Let’s talk about the weather
April 20, 2019
It was 37 degrees in the shade as I gave my standard answer to a common question at the cellar door this summer: “Why did you guys choose this area to grow grapes?”
The cool climate.
While this first-time customer attempted to stifle a chuckle I tried to explain.
‘Cool climate’ is a term that gets used a lot in the wine world but not always appropriately. Having snow on dormant vines during winter doesn’t count for much when those same vines are baking in relentless heat throughout their crucial growing season. It’s the weather during ripening that really counts, and the closer to picking the more of an impact it has on the ultimate style of your wine. A few hot days after the flowers have set fruit and before veraison (when the berries start changing colour) is a good thing. It keeps the berries small, and small berries means more flavour; more concentrated, richer wines. That’s why I was able to keep a straight face when I answered that question on a hot day at the cellar door two months before we picked. But a prolonged bout of hot weather in the weeks and days leading up to picking is a different matter. That’s going to have a major influence on the expression of your wine.
We love drinking wines grown in a true cool climate. When the grapes slowly gather flavour during long days of sun but plunging night-time temperatures keep acids nice and high, you end up with wines that have a beautiful balance and purity to them. With fruit and natural acidity in perfect harmony these wines are free to tell you where they’re from.
And picking your grapes early in a warm climate to avoid excess heat is not the same as growing them in a cool climate. We’d still choose to drink these wines over the jammy, alcoholic bombs that result from overbaked fruit (often with added acid as the natural acidity has well and truly dropped out), but they do have a definite ‘greenness’ to them; they’re slightly, or sometimes very, under-ripe and have a harsher acidity that’s out of whack with the underdeveloped fruit flavour. When the fruit is either over or under ripe it’s very hard for the wine to speak of place.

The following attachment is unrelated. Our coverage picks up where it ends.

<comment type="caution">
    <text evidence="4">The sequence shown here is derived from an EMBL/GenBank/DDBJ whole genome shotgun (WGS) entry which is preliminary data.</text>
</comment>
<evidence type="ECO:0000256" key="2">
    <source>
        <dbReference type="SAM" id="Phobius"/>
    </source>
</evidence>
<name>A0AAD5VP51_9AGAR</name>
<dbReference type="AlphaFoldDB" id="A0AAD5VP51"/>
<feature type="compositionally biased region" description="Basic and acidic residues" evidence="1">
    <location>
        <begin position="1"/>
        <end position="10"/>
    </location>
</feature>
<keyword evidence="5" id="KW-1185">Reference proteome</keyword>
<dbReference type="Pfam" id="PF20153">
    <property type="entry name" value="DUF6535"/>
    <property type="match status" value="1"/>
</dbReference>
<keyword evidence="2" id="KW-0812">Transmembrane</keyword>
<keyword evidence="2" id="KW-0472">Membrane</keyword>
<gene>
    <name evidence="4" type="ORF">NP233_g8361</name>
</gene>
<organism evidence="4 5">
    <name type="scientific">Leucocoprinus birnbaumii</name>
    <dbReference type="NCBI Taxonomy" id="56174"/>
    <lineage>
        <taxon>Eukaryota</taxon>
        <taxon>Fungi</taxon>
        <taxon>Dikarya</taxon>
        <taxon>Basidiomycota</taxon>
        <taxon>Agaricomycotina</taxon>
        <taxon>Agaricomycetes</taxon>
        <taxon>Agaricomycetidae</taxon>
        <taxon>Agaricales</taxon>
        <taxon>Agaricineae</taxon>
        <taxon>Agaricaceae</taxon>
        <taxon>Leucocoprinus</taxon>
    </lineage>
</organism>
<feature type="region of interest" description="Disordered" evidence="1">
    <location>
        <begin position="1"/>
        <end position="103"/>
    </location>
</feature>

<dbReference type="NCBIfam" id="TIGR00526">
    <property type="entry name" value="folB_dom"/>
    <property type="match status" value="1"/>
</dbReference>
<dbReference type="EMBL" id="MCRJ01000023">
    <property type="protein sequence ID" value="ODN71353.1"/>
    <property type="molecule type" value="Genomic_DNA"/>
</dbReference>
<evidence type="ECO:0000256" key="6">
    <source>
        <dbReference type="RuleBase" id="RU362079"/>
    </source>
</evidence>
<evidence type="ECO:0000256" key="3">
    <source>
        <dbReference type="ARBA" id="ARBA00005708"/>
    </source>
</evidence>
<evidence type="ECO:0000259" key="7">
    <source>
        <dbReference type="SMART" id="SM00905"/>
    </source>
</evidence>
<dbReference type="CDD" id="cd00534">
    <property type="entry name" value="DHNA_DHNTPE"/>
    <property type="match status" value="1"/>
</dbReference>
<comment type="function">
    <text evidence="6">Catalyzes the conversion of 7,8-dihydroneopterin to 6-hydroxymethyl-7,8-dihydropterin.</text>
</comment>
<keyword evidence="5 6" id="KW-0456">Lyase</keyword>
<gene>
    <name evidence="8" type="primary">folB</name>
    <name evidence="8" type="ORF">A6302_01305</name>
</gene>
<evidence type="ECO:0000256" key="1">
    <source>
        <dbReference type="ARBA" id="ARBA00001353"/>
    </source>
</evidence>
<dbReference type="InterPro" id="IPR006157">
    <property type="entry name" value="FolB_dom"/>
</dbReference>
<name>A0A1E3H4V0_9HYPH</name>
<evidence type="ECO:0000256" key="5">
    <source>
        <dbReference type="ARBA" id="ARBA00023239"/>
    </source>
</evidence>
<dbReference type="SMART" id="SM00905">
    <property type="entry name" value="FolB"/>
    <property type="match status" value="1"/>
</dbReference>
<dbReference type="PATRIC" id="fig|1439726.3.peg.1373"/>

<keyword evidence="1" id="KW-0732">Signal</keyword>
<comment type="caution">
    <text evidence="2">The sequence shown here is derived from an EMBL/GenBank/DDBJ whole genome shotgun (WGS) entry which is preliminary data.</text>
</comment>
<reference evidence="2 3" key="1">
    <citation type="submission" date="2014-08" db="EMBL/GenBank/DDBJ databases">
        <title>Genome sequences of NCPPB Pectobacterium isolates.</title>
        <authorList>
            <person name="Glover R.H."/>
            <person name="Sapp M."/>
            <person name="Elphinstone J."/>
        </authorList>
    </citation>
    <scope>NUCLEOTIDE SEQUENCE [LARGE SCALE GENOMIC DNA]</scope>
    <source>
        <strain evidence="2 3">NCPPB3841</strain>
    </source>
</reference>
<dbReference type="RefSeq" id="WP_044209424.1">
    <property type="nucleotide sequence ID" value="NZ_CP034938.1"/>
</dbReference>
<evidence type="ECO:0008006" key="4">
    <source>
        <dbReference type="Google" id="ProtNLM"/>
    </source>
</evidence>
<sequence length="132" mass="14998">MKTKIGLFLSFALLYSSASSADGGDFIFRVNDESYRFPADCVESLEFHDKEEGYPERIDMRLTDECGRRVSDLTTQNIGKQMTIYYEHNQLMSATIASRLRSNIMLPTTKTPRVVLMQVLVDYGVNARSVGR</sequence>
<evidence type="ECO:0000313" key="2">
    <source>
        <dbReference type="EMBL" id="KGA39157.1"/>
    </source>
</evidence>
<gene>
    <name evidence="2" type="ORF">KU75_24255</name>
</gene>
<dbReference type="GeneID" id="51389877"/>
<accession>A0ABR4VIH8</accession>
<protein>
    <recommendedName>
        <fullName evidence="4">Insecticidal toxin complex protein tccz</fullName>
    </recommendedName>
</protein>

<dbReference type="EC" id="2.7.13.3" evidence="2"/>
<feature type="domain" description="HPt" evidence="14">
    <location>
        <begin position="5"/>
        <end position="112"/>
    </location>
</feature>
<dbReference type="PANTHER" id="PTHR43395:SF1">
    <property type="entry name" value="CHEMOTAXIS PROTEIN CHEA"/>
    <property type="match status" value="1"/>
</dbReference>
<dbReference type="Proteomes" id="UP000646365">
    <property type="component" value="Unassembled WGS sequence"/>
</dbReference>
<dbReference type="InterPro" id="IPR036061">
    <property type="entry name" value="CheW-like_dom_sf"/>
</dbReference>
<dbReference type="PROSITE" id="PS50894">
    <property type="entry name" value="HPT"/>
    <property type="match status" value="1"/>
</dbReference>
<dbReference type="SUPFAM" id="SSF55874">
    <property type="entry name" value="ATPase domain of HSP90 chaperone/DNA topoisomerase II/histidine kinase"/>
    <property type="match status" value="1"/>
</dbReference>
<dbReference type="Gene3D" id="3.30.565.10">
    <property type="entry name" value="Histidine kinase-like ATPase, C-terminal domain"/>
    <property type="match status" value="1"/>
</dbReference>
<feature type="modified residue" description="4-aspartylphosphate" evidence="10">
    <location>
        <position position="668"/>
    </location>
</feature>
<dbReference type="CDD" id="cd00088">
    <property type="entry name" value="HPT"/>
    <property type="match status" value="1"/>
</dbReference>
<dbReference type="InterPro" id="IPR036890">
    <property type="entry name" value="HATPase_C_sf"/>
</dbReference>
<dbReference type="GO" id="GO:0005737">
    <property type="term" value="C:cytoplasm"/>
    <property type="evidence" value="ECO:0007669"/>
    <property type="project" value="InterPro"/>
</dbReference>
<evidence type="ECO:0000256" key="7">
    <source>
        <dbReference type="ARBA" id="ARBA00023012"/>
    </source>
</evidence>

But even if you’re blessed with those sunny days and cool nights as the berries change colour and inch towards ripeness, it can all go pear shaped if you get the picking date wrong. Of the hundreds of decisions to be made, from how you prune your dormant vines right through to when to sink the cork into the finished product, it’s deciding when to pluck the grapes from the vine that has the single biggest impact on the style of wine you make. Each year, once the berries have changed colour, we watch very closely as the flavours develop, the sugars slowly climb and the acids reach their peak. We only make the call when they’re in perfect balance.
Of the five vintages we’ve experienced now on The Wine Farm, the picking decision in 2019 was the trickiest yet. Now that vintage is officially over – our last major task of bottling the ‘19 pét nat completed this week and our fabulous backpackers on the road again to surf their way to WA – it’s time to reflect on the roller-coaster of a season we’ve just had, how the grapes looked at picking and therefore the style of wine we’re looking at this time around. We’ll try to make some sense of it all over the next week or so and fill you in in our next letter.
But despite the challenges of the weather this year, we’re really happy with how the wines are looking at this early stage and feel completely validated in our decision to put down roots in South Gippsland. We knew the weather was right to grow the wines we like to drink. And if South Gippsland ever becomes a warm climate, then the vast majority of other wine regions in Australia will have switched to growing wheat and sheep so we’ll still reckon we’ve made the right choice!